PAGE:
Ubiquitous connectivity is a personal and professional requirement in this digital age, but assessing the myriad mobile technologies available can be daunting. Steven Chan, MD, Clinical Informatics Fellow at the University of California, San Francisco, attempted to shed some light on telehealth in his presentation at the 2017 Psych Congress this week and provided instructions for how clinicians can connect with their psychiatric patients.1
Recognizing the types of digital consumer is necessary for ensuring optimal use of digital tools. Digital immigrants are those individuals who are slow to adapt technology. They tend to use the Internet as a secondary information source and prefer hard copy information to virtual files. These individuals tend to learn slowly and methodically. Conversely, digital natives are efficient at multitasking and are often fast to accommodate new and different processes and products. They often prefer graphics to text, and the text they consume should be in small packages. Digital natives often learn quickly, and can master information presented to them in a random fashion.
Once a patient’s digital usage type has been identified, a digital product can be identified or developed to ensure efficient and effective transfer of information. According to research conducted with psychiatric outpatients, 58% reported owning a smartphone, approximately 71% accepted the use of a smartphone to manage their mental health, and younger patients reported preference for using apps.2 Although efficacy has not yet been determined in randomized clinical trials, even patients with severe mental illness can be expected to use digital interventions.3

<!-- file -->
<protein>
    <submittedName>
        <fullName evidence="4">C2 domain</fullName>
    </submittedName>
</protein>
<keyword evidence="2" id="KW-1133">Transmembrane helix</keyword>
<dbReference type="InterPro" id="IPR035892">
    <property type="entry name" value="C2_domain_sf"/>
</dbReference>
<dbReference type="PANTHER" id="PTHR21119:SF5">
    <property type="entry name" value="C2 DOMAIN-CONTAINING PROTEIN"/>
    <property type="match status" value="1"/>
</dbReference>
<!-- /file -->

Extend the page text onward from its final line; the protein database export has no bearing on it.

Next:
Numerous advantages exist to the use of health technology. Digital connectivity overcomes location, transport, and provider availability challenges. Virtual communication is often more cost effective that in-person interactions. As part of the Institute for Healthcare Improvement’s Triple Aim objective, the economic value of telehealth coupled with improved population health and better patient satisfaction contributes to positive change in the healthcare system.4 Anticipated benefits include lower cost of psychiatric care, including lower clinician operating costs; higher rates of healthcare utilization; and fewer missed appointments due to greater ease of patient access to virtual care
Caution is important when using health technology in psychiatric practice. HIPAA compliance must be ensured when using email or social media platforms. Institutional requirements — including IT, legal, and risk — should be assessed and enforced. As with nondigital clinical care, boundaries and rules among clinicians and patients must be established and respected. “We are the gatekeepers for our patients, our consumers, and our communities,” remarked Dr Chan.
- Chan S. Connected health technologies and mobile apps for mental health. Presentation at: Psych Congress; September 16-19, 2017; New Orleans, LA.
- Torous J, Chan C, Tan SY-M, et al. Patient smartphone ownership and interest in mobile apps to monitor symptoms of mental health conditions: a survey in four geographically distinct psychiatric clinics. JMIR Ment Health. 2014;1(1):e5.
- Naslund JA, Marsch LA, McHugo GJ, Bartels SJ. Emerging m-health and e-health interventions for serious mental illness: a review of the literature. J Ment Health. 2015;24(5):321-332.
- Institute for Healthcare Improvement. The IHI Triple Aim. Available at: http://www.ihi.org/Engage/Initiatives/TripleAim/Pages/default.aspx. Accessed September 26, 2017.
This article originally appeared on Psychiatry Advisor